Kentucky looking to upset Georgia in upside-down version of rivalry game
LEXINGTON, Ky. — It seems like the Kentucky vs. Georgia game finds us here every year. By early November, the SEC contenders have been separated from the SEC pretenders. And this year, like so many before, in the UK-UGA game, one team is striving for the top of the division and a chance to represent the league in Atlanta, and the other is hoping to string together six victories to get bowl eligible.
Except, this year, Kentucky is the first team, and Georgia is the second.
It’s only one of many ways that the usual script for this rivalry is very typical — except for being turned upside down.
Things are pretty standard at the quarterback spot. One of those guys has hit on 57 percent of his passes, averages 7.7 yards per attempt, and has a quarterback rating of 133. The other has completed 53 percent of his throws for just 6.3 yards per attempt, and is almost 20 points behind the other in QB rating. But UK passer Stephen Johnson, a two-star backup UK nabbed from a JUCO after he transferred out of Grambling, is the first guy. And UGA five-star stud Jacob Eason is the second.
Even in the backfield, it looks like a typical UK-UGA game. One team has two stud running backs who will end up in the NFL, the No. 3 and No. 9 rushers in the conference, with a combined total of 1,482 rushing yards and 11 touchdowns. The other has two talented backs, who have had some injury issues and struggle at times with effectiveness. Those two have combined for 966 yards and six touchdowns. But surprising Kentucky backs Boom Williams and Benny Snell are the first group, and Georgia all-SEC disappointments Nick Chubb and Sony Michel are the second.
And of course, coaching is always an issue. The Bulldogs are the team of steady, competent leadership. Even when times are tough, they can count on a seasoned coach who will pull out the needed stops to assure a win. Except that this year, first-year head coach Kirby Smart has often looked like he skipped a few sessions of Head Coaching 101. And Kentucky coach Mark Stoops has abandoned the unfulfilled hope of Air Raid football, took an active role in his defense, and suddenly has his Wildcats winning games that they used to lose.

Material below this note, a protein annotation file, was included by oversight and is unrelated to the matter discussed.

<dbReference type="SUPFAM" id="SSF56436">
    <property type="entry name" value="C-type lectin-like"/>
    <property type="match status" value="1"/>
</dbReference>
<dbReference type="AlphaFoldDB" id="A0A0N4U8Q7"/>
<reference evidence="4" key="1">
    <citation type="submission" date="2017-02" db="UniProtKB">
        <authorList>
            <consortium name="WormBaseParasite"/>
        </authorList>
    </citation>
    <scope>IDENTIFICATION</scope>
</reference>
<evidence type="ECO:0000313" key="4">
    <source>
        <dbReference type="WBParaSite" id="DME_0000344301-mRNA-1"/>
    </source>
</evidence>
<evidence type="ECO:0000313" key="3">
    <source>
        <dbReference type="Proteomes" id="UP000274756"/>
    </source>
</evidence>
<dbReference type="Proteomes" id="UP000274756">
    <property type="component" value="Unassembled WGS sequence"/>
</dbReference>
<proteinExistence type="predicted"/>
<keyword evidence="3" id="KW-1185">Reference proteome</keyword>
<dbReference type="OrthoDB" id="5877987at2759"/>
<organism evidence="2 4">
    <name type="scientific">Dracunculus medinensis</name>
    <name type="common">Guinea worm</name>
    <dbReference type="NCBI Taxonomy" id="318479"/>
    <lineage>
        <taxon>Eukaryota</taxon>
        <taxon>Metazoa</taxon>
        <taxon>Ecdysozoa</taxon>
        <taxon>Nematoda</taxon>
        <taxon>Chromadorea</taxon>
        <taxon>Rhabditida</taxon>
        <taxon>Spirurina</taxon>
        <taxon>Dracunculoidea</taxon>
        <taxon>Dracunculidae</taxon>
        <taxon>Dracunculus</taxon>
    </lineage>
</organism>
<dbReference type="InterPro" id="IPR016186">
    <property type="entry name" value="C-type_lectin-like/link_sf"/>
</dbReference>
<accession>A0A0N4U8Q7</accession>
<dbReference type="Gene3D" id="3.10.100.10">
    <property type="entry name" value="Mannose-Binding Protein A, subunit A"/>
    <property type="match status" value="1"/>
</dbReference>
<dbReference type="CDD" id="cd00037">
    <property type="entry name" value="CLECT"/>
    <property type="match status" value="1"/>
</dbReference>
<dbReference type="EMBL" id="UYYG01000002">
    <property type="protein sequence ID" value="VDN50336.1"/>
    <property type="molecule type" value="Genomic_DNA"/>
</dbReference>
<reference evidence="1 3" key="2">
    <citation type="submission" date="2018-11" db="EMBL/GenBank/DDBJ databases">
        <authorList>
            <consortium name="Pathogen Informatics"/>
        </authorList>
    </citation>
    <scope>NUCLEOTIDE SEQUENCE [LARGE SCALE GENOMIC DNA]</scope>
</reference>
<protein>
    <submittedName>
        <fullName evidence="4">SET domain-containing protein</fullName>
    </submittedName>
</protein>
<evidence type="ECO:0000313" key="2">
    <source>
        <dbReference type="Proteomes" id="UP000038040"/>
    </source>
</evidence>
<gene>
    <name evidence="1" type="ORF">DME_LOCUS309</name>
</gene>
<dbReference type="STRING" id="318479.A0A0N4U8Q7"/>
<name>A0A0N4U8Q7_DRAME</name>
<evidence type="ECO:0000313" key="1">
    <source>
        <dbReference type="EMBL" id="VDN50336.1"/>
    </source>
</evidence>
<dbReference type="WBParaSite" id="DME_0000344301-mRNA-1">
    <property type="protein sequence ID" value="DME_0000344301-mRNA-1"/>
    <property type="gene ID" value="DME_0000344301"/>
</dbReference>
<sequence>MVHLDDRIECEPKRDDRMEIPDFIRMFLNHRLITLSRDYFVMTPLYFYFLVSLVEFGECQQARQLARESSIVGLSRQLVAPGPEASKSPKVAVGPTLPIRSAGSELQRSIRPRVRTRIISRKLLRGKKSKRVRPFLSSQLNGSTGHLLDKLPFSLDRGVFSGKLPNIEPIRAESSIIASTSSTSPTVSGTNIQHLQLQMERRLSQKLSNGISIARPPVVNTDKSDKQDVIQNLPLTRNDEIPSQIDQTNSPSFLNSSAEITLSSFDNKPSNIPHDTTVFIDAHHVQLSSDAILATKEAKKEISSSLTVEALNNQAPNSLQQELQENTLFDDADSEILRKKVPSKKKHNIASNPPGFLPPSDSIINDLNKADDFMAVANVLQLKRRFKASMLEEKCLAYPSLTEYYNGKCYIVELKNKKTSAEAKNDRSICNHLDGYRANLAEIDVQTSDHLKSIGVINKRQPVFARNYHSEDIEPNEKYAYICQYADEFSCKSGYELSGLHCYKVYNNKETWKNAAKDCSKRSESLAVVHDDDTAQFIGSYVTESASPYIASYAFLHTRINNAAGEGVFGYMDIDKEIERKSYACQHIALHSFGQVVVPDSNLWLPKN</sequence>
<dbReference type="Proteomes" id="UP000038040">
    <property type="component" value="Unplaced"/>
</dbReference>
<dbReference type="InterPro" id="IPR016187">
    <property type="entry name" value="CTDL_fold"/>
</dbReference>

Georgia is one game that the Wildcats have often lost. UK’s last win over the Bulldogs came in 2009, when Georgia QB Joe Cox (no, I am not him) threw two interceptions, one of which led to a Kentucky touchdown. The last win in Lexington came in 2006, in a game where the goal posts were torn down and Coach Rich Brooks cemented his reputation as a master rebuilder who had transformed UK football from a probation-ridden mess to a team that could line up toe-to-toe with anybody in the SEC.
On one level, the fact that Kentucky has just been a competitor in the East in 2016, and is almost guaranteed a bowl appearance, means that the Wildcats are playing with house money. UGA still has a generally more talented group of players than the Wildcats, and accordingly are a 2-point road favorite.
But for this Kentucky team, after decades of dashed hopes and squandered opportunities, the chance is there to make another statement in the SEC. That statement, should Arkansas pull a mild upset against Florida, would mean being the top SEC East squad in the standings on Sunday morning.
Over the course of Kentucky’s rapid rise up the SEC East standings, the Wildcats have sometimes been good, sometimes been lucky, but mostly, just been opportunistic.
And when could chances be better to upset Georgia than the year where the UK-UGA game — and maybe the SEC East standings — has been turned upside-down?
A Kentucky win on Saturday night over Georgia would be anything but typical — which is probably the foremost reason for thinking it might happen.